If you're looking to spice up an image, Olympus did include a few special effect modes with the SZ-30MR, such as panorama, watercolor, sparkle, punk, soft focus, drawing, and pop art. These are fun to use and work pretty well. You also can shoot in MR mode, which allows you to shoot two photos simultaneously, one that has a special effect activated, and one that is in normal mode.
When shooting movies, you'll find that the large zoom is not available, and you'll have to use a small digital zoom. Movie quality is OK with this camera.
I'll just say this about the SZ-30MR's response times: If you don't use the zoom, this camera works very quickly.
I'm kidding, of course, as no one is going to buy a 24X zoom camera and not use the zoom. However, if you're looking for lightning-fast performance, the SZ-30MR is a lot like other utlra-zoom cameras, as it has some areas where it will cause delays.
Unlike some thin, less expensive ultra-zoom cameras, the zoom lens on the SZ-30MR moves very fast and smoothly throughout its range. A 24X zoom is a great size, as you'll be able to shoot a large variety of photos from many different distances.
Shot to shot delays occur occasionally with this camera, as you'll see "busy" on the screen at times, especially with low-light photos and with photos shot at the maximum zoom. Shutter lag, as with most ultra-zoom cameras, is a bit of a problem when the zoom lens is fully extended. The SZ-30MR also has a few problems with shutter lag in low light conditions. Shutter lag will cause you to miss a few photo opportunities of moving subjects with the SZ-30MR.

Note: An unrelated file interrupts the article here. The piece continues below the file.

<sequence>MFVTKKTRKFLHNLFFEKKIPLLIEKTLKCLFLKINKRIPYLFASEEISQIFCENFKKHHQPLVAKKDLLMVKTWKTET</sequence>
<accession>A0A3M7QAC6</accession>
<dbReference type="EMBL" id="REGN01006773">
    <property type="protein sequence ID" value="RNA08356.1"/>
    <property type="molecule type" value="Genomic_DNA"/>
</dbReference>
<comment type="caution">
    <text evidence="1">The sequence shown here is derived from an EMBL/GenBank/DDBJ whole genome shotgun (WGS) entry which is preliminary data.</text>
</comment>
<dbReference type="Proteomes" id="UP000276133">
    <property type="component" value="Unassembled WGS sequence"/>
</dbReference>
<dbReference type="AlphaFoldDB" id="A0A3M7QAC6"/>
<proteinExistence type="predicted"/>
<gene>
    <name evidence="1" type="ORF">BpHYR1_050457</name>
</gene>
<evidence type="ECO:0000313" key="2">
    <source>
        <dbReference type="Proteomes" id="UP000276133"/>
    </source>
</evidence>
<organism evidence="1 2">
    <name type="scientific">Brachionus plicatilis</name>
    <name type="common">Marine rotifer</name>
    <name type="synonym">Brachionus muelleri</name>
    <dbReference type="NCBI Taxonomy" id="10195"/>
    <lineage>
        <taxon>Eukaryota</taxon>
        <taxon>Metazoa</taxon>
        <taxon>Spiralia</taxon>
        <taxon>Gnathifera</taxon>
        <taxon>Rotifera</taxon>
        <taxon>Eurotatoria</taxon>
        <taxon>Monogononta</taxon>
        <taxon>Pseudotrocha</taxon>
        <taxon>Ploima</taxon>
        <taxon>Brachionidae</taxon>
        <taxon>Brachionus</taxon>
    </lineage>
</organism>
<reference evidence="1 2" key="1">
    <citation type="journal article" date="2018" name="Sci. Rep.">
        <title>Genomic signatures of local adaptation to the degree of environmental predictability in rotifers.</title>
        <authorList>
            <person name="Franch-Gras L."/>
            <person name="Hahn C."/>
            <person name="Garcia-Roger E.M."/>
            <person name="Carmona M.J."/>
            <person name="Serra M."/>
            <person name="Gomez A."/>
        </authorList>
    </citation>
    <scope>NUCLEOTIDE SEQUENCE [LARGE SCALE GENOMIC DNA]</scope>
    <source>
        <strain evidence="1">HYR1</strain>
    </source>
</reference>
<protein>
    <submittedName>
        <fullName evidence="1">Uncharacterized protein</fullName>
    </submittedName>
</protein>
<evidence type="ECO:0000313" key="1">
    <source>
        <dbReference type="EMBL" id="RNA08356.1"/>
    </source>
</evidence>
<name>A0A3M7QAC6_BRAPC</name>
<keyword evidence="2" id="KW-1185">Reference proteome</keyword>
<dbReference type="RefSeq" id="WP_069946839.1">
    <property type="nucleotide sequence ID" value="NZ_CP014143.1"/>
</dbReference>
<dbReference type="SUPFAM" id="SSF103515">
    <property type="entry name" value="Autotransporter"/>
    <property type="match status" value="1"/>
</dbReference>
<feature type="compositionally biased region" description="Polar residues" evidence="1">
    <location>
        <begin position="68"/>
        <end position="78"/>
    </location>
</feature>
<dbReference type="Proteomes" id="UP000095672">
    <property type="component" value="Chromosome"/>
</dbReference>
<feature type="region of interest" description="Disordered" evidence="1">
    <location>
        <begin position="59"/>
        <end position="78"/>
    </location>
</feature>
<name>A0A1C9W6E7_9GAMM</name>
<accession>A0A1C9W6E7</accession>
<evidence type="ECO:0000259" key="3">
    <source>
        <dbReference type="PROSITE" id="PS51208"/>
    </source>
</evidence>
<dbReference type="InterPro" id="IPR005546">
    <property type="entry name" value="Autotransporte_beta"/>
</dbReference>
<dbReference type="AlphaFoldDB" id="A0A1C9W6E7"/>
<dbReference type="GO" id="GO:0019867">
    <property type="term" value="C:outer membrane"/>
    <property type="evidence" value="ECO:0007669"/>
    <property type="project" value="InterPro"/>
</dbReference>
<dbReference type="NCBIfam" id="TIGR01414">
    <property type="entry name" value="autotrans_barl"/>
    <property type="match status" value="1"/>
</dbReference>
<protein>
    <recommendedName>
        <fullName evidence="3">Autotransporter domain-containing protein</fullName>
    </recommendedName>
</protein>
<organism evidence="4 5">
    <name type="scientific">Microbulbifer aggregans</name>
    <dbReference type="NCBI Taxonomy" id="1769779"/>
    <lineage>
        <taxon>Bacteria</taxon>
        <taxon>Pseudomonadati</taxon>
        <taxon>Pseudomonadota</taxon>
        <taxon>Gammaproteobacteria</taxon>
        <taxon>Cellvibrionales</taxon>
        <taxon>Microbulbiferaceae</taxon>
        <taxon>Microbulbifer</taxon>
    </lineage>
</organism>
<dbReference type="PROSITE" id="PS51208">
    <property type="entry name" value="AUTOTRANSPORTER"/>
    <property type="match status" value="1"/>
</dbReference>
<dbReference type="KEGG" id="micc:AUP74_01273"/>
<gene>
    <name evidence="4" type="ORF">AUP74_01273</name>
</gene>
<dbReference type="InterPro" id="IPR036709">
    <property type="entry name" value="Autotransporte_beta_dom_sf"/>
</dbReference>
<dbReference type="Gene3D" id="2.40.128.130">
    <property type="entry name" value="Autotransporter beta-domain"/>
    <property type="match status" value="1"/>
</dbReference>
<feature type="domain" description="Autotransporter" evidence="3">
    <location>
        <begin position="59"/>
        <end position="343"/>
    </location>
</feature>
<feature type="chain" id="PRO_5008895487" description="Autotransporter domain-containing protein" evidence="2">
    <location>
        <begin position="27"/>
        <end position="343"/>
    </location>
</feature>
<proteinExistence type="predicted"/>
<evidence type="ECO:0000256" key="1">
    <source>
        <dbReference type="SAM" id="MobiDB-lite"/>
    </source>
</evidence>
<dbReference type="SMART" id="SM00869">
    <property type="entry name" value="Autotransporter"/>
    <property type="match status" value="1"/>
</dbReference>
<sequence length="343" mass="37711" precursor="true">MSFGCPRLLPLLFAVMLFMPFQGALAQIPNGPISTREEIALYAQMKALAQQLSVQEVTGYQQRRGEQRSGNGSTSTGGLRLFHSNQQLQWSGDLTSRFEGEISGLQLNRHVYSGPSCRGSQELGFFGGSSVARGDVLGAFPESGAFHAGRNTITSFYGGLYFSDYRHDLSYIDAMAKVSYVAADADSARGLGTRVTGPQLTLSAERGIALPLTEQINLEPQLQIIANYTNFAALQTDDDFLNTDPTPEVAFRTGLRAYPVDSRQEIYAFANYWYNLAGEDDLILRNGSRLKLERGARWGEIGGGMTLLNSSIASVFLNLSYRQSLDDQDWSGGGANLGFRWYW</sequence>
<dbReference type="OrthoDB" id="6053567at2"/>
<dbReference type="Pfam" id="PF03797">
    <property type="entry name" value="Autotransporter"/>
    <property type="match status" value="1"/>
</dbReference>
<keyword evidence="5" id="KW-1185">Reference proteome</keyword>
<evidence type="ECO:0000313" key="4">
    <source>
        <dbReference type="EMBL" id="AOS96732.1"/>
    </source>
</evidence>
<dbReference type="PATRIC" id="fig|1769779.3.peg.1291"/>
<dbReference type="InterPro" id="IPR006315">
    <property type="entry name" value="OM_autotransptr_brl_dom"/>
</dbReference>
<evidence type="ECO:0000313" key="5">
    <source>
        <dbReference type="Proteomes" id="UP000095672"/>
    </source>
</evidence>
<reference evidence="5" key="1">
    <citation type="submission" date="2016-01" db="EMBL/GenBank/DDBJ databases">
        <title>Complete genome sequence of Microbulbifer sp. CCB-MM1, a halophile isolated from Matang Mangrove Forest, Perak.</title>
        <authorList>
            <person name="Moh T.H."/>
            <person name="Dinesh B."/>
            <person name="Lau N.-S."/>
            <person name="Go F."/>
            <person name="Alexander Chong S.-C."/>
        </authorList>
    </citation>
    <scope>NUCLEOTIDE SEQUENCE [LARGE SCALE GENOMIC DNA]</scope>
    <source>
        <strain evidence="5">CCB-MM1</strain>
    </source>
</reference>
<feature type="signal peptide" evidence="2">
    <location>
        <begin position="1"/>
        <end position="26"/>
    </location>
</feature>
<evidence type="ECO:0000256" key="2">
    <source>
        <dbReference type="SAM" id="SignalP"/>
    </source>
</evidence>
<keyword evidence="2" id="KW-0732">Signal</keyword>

For an ultra-zoom camera, the autofocus works pretty fast with this camera. However, you will see the autofocus work a little more slowly as you move closer to the camera's maximum zoom. To help the autofocus, try pre-focusing pressing the shutter button halfway.
You cannot reduce the review time, which is amount of time the photo you just shot remains on the screen between shots. This makes shooting multiple photos back to back a bit of a hassle. Although you can return to shooting mode by pressing the shutter button, you'll have to take another split second to re-frame the next photo, which may cause you to miss a picture or two.